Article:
Cooling Water System Reverse Engineering

After 25 years of intermittent operation and of being exposed to the elements, the cooling water radiators of an 3500 kW emergency diesel generator installed in a thermal power plant in Macau had degraded considerably. Thus, the power plant owner decided to replace them.
Unfortunately, the original documentation and specification were not available anymore. Therefore, QuantiServ reverse engineered them and got 12 new elements made by a specialized manufacturer.
The new radiators have just been installed and commissioned and will provide reliable cooling for many years to come.
Although this was a small case, it illustrates the important advantages that reverse engineering provides. Many of the industrial plants that we maintain and repair on behalf of our customers have a lifetime of many decades. But that does not mean that the documentation always survives that long, or that spare parts are still available. And sometimes even the OEM himself, or his sub-supplier, may not exist anymore.
It is thus comforting to know that QuantiServ has the skills, tools and experience to reverse engineer and reproduce all kinds of machinery components, even very complex ones and entire systems.

Cleaning of a Heavily Contaminated MV Alternator in Nigeria

Our alternator specialists have just completed the in-situ cleaning of a severely contaminated medium-voltage alternator in a power plant in Nigeria, Africa.

The alternator has been in operation for around 32,000 hours in a very dusty environment without ever having been cleaned. Eventually, the winding temperatures reached unacceptable levels so that the unit’s load had to be reduced. A visual inspection by the plant’s operator and insulation testing by a specialized company revealed that the windings were very dirty and that the insulation values were too low. The Polarization Index (PI), which was calculated to be 1.4, was unacceptably low. The manufacturer of the alternator, Leroy Somer, specifies the PI to be at least 2.0 while we recommend not less than 3.0.

The specification of the alternator is as follows:

Manufacturer: Leroy Somer Type: AC Alternator
Nominal Power: 7600 kVA Nominal Voltage: 11000 V
Nominal Speed: 750 rpm Frequency: 50 Hz

Condition of the alternator before cleaning:

Condition of the alternator after cleaning:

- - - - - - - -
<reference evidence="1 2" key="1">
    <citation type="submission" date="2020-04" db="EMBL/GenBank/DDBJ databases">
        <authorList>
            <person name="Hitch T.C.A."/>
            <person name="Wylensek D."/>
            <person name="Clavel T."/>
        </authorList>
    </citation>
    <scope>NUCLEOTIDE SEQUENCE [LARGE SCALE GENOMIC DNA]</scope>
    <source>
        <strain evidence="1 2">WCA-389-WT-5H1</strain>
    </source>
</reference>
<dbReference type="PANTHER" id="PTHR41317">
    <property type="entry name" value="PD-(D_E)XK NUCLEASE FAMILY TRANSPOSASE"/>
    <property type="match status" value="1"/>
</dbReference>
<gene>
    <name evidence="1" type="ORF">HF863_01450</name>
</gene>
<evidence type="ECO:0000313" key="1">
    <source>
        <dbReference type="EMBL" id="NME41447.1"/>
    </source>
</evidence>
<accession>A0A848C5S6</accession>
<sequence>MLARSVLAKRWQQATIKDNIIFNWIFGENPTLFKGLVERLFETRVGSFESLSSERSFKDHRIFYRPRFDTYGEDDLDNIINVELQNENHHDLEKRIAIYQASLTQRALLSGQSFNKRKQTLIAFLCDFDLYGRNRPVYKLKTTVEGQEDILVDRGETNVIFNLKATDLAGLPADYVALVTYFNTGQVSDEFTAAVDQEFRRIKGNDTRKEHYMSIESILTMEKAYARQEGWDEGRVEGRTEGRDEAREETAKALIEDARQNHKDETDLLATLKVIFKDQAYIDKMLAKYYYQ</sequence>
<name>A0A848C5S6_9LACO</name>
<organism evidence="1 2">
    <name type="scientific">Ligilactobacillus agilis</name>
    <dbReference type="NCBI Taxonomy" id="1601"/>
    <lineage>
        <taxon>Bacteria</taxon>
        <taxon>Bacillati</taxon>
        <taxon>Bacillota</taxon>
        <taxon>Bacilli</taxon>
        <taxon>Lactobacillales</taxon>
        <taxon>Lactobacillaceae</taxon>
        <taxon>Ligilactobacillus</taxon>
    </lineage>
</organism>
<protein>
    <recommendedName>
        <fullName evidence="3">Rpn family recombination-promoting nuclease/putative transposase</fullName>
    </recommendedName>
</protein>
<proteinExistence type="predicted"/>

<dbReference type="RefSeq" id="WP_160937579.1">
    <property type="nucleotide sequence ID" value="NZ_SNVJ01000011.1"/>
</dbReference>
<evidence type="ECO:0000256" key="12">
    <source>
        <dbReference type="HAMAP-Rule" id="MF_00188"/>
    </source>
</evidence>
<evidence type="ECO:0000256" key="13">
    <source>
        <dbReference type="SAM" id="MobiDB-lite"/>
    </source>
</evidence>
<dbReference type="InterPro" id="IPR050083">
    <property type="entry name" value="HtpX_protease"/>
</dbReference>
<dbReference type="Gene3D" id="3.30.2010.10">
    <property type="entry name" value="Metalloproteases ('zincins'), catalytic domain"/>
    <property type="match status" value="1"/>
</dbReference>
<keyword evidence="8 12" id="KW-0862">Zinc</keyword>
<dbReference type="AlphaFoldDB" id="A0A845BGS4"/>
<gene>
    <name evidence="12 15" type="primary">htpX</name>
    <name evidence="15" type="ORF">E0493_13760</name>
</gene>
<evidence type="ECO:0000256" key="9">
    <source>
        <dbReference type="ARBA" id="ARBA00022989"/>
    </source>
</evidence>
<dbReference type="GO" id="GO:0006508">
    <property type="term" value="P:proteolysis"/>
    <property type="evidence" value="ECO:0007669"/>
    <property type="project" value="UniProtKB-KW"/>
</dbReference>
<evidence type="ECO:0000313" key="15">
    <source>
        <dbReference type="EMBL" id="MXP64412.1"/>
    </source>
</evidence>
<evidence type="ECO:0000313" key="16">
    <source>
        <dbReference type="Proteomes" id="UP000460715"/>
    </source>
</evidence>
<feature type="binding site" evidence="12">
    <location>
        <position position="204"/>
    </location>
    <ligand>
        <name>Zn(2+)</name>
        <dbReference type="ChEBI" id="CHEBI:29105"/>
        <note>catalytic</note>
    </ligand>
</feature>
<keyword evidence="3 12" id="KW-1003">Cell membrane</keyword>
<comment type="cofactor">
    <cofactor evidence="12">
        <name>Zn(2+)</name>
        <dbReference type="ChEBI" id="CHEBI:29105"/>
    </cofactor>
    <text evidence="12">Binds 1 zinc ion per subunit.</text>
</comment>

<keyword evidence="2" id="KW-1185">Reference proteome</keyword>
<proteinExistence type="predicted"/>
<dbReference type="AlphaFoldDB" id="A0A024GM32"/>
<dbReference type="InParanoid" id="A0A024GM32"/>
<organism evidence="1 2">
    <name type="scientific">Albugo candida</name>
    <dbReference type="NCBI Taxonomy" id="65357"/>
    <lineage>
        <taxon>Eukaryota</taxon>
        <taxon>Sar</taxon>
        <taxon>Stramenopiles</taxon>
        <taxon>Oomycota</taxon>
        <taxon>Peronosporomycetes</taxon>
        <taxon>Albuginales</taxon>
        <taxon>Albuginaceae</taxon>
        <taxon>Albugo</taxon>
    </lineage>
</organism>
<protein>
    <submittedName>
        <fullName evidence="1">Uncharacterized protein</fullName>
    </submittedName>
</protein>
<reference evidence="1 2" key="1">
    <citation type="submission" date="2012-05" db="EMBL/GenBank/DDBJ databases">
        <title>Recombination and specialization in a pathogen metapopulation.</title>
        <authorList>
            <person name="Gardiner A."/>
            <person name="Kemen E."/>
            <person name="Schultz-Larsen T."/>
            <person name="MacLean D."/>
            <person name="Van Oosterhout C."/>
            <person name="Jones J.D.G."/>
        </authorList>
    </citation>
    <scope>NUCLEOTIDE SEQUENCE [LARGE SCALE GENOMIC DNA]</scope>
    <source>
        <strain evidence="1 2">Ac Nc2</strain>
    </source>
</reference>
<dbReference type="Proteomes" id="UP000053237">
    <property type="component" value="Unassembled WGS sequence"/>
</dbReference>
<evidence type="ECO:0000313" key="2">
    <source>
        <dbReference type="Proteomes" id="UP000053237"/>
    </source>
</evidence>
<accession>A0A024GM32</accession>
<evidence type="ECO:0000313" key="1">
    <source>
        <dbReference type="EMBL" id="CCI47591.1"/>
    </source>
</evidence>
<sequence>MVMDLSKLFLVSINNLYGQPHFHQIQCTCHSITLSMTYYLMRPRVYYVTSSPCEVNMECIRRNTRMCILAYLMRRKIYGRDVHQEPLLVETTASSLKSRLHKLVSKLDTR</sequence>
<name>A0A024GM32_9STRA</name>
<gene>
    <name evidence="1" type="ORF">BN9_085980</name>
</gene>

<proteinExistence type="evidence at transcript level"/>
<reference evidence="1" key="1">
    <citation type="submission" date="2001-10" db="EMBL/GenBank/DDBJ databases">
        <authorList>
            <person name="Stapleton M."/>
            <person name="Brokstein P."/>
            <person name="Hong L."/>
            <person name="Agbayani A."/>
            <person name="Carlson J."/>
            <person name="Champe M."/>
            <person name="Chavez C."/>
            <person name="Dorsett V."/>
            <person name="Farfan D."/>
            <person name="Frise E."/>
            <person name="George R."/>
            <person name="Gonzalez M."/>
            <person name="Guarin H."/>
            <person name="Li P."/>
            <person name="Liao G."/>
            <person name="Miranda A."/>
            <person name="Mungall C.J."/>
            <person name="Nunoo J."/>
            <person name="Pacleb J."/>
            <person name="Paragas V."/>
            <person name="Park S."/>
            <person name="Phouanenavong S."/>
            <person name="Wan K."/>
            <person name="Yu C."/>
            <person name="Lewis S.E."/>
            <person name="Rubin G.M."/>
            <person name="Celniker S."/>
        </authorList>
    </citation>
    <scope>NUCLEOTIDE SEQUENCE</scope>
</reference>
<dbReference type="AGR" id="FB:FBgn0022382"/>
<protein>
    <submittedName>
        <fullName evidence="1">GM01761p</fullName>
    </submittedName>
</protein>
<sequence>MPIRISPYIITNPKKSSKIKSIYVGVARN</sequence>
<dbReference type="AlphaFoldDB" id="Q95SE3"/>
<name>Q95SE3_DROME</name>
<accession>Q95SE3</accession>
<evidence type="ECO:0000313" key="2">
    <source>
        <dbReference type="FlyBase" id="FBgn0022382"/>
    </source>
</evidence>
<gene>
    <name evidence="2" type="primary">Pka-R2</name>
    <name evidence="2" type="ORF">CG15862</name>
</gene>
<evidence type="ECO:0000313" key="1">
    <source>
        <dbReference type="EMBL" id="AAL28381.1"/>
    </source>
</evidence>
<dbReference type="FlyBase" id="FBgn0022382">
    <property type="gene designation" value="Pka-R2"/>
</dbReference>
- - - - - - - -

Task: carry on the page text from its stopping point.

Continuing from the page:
5000 Volt Megger readings before and after cleaning:

QuantiServ’s technicians achieved a superb result without using any harmful chemicals or CO2 at all. Only water and a special formula of water-soluble, non-toxic detergent was used.

The power plant operator was highly pleased with the result of our cleaning work. He was told by more than one party that the rotor had to be withdrawn from the stator for cleaning. That we did it in-situ saved him a lot of time and money.

This case shows well the outstanding effectiveness of QuantiServ’s alternator cleaning method. So far we have not yet come across an alternator that we could not clean in-situ and where dismantling was required!

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In-situ machining of lateral surfaces on 20V32 engine block in Bangladesh

Lateral surfaces before and after in-situ machining

Lateral surfaces before and after in-situ machining

In-situ machining of lateral surfaces on a 20V32 engine block in a power plant in Bangladesh

In October 2016, QuantiServ received an urgent request to carry out in-situ machining on a 20-cylinder 32-bore engine block in a power plant in Bangladesh. During the replacement of the crankshaft it was noticed that both lateral surfaces of main bearing cap number 5 showed signs of severe fretting and were in need of machining.

Immediately, in-situ machining equipment was prepared at QuantiServ’s Dubai workshop and was sent to site. Once the equipment had arrived at site, QuantiServ’s engineers from Dubai performed in-situ machining on the engine block to achieve a clean surface that was free from damage. The in-situ machining process was constantly monitored by laser to ensure perfect alignment and adherence to very tight machining tolerances.

The main bearing cap was sent to a local workshop in Bangladesh for machining and installation of compensation plates. This process was supervised by QuantiServ’s engineers. Once the machining was completed, all mating surfaces for the main bearing cap were checked with marker blue to ensure a perfect fit.

Once the work was completed, a final check by laser on the assembled bearing cap showed that both the bore alignment and diameter fully conformed to the engine maker’s specification.